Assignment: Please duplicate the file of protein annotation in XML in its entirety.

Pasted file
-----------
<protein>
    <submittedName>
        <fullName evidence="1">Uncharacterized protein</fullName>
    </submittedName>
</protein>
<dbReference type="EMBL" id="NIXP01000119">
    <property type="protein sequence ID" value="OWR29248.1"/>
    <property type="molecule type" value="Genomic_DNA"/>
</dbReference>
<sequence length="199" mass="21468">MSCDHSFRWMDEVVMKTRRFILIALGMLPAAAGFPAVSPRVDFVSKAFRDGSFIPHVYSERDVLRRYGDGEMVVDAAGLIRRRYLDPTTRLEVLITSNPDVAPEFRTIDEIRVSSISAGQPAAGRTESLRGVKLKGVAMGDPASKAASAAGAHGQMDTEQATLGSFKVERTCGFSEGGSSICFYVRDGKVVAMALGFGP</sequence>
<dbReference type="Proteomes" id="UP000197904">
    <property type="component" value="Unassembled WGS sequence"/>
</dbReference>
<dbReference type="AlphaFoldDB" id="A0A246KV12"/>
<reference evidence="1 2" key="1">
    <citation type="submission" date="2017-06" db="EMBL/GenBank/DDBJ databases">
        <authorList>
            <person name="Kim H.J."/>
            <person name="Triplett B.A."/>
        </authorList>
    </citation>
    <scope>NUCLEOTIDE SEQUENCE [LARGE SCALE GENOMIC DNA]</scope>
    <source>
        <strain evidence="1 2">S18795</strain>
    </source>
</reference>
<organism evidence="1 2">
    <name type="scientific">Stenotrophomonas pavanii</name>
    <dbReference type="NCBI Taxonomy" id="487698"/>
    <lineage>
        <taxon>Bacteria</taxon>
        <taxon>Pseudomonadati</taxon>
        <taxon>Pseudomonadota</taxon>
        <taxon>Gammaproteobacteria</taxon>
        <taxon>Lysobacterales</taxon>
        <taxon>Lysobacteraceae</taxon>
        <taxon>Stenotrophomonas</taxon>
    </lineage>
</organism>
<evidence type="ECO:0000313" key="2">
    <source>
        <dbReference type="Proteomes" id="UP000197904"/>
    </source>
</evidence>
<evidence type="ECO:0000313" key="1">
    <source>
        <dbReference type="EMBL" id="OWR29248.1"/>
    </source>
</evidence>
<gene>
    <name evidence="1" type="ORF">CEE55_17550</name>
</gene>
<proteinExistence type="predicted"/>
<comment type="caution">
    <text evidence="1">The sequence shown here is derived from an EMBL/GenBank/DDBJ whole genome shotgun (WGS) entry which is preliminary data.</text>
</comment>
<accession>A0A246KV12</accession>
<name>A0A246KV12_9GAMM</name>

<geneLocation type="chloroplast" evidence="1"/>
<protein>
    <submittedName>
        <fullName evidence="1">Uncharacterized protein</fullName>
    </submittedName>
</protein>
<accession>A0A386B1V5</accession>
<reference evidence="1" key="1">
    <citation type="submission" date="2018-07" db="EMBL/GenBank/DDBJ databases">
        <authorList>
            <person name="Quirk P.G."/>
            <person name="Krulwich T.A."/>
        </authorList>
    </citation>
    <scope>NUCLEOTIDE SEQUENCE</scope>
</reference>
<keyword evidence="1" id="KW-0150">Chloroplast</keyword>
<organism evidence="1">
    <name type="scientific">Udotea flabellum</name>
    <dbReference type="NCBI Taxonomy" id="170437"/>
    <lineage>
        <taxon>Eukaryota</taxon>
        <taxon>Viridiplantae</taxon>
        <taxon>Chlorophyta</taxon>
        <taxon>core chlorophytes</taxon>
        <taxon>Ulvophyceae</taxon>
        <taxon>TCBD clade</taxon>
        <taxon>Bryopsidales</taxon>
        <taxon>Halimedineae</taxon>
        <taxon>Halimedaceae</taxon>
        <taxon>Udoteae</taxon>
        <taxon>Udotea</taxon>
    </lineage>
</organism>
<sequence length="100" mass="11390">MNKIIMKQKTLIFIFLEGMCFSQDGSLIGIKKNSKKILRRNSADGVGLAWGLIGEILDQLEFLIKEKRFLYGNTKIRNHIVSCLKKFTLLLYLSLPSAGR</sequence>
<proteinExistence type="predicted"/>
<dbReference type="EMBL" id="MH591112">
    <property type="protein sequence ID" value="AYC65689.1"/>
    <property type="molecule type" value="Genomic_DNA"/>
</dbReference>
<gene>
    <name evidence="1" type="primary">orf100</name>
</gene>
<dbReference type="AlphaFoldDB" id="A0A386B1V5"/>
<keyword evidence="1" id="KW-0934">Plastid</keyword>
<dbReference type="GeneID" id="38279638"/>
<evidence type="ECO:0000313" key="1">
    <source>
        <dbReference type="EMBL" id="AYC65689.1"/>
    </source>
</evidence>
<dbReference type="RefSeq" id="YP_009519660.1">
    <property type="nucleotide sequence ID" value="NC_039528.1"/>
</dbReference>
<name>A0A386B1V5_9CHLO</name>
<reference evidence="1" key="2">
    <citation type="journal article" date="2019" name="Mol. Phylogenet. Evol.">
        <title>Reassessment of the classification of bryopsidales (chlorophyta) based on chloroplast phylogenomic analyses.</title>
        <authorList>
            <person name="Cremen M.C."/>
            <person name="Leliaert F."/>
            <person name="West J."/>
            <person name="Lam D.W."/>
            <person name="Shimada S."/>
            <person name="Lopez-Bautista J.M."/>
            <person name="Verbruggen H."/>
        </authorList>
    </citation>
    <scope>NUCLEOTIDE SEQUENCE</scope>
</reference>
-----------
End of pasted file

<protein>
    <submittedName>
        <fullName evidence="1">Uncharacterized protein</fullName>
    </submittedName>
</protein>
<dbReference type="EMBL" id="NIXP01000119">
    <property type="protein sequence ID" value="OWR29248.1"/>
    <property type="molecule type" value="Genomic_DNA"/>
</dbReference>
<sequence length="199" mass="21468">MSCDHSFRWMDEVVMKTRRFILIALGMLPAAAGFPAVSPRVDFVSKAFRDGSFIPHVYSERDVLRRYGDGEMVVDAAGLIRRRYLDPTTRLEVLITSNPDVAPEFRTIDEIRVSSISAGQPAAGRTESLRGVKLKGVAMGDPASKAASAAGAHGQMDTEQATLGSFKVERTCGFSEGGSSICFYVRDGKVVAMALGFGP</sequence>
<dbReference type="Proteomes" id="UP000197904">
    <property type="component" value="Unassembled WGS sequence"/>
</dbReference>
<dbReference type="AlphaFoldDB" id="A0A246KV12"/>
<reference evidence="1 2" key="1">
    <citation type="submission" date="2017-06" db="EMBL/GenBank/DDBJ databases">
        <authorList>
            <person name="Kim H.J."/>
            <person name="Triplett B.A."/>
        </authorList>
    </citation>
    <scope>NUCLEOTIDE SEQUENCE [LARGE SCALE GENOMIC DNA]</scope>
    <source>
        <strain evidence="1 2">S18795</strain>
    </source>
</reference>
<organism evidence="1 2">
    <name type="scientific">Stenotrophomonas pavanii</name>
    <dbReference type="NCBI Taxonomy" id="487698"/>
    <lineage>
        <taxon>Bacteria</taxon>
        <taxon>Pseudomonadati</taxon>
        <taxon>Pseudomonadota</taxon>
        <taxon>Gammaproteobacteria</taxon>
        <taxon>Lysobacterales</taxon>
        <taxon>Lysobacteraceae</taxon>
        <taxon>Stenotrophomonas</taxon>
    </lineage>
</organism>
<evidence type="ECO:0000313" key="2">
    <source>
        <dbReference type="Proteomes" id="UP000197904"/>
    </source>
</evidence>
<evidence type="ECO:0000313" key="1">
    <source>
        <dbReference type="EMBL" id="OWR29248.1"/>
    </source>
</evidence>
<gene>
    <name evidence="1" type="ORF">CEE55_17550</name>
</gene>
<proteinExistence type="predicted"/>
<comment type="caution">
    <text evidence="1">The sequence shown here is derived from an EMBL/GenBank/DDBJ whole genome shotgun (WGS) entry which is preliminary data.</text>
</comment>
<accession>A0A246KV12</accession>
<name>A0A246KV12_9GAMM</name>

<geneLocation type="chloroplast" evidence="1"/>
<protein>
    <submittedName>
        <fullName evidence="1">Uncharacterized protein</fullName>
    </submittedName>
</protein>
<accession>A0A386B1V5</accession>
<reference evidence="1" key="1">
    <citation type="submission" date="2018-07" db="EMBL/GenBank/DDBJ databases">
        <authorList>
            <person name="Quirk P.G."/>
            <person name="Krulwich T.A."/>
        </authorList>
    </citation>
    <scope>NUCLEOTIDE SEQUENCE</scope>
</reference>
<keyword evidence="1" id="KW-0150">Chloroplast</keyword>
<organism evidence="1">
    <name type="scientific">Udotea flabellum</name>
    <dbReference type="NCBI Taxonomy" id="170437"/>
    <lineage>
        <taxon>Eukaryota</taxon>
        <taxon>Viridiplantae</taxon>
        <taxon>Chlorophyta</taxon>
        <taxon>core chlorophytes</taxon>
        <taxon>Ulvophyceae</taxon>
        <taxon>TCBD clade</taxon>
        <taxon>Bryopsidales</taxon>
        <taxon>Halimedineae</taxon>
        <taxon>Halimedaceae</taxon>
        <taxon>Udoteae</taxon>
        <taxon>Udotea</taxon>
    </lineage>
</organism>
<sequence length="100" mass="11390">MNKIIMKQKTLIFIFLEGMCFSQDGSLIGIKKNSKKILRRNSADGVGLAWGLIGEILDQLEFLIKEKRFLYGNTKIRNHIVSCLKKFTLLLYLSLPSAGR</sequence>
<proteinExistence type="predicted"/>
<dbReference type="EMBL" id="MH591112">
    <property type="protein sequence ID" value="AYC65689.1"/>
    <property type="molecule type" value="Genomic_DNA"/>
</dbReference>
<gene>
    <name evidence="1" type="primary">orf100</name>
</gene>
<dbReference type="AlphaFoldDB" id="A0A386B1V5"/>
<keyword evidence="1" id="KW-0934">Plastid</keyword>
<dbReference type="GeneID" id="38279638"/>
<evidence type="ECO:0000313" key="1">
    <source>
        <dbReference type="EMBL" id="AYC65689.1"/>
    </source>
</evidence>
<dbReference type="RefSeq" id="YP_009519660.1">
    <property type="nucleotide sequence ID" value="NC_039528.1"/>
</dbReference>
<name>A0A386B1V5_9CHLO</name>
<reference evidence="1" key="2">
    <citation type="journal article" date="2019" name="Mol. Phylogenet. Evol.">
        <title>Reassessment of the classification of bryopsidales (chlorophyta) based on chloroplast phylogenomic analyses.</title>
        <authorList>
            <person name="Cremen M.C."/>
            <person name="Leliaert F."/>
            <person name="West J."/>
            <person name="Lam D.W."/>
            <person name="Shimada S."/>
            <person name="Lopez-Bautista J.M."/>
            <person name="Verbruggen H."/>
        </authorList>
    </citation>
    <scope>NUCLEOTIDE SEQUENCE</scope>
</reference>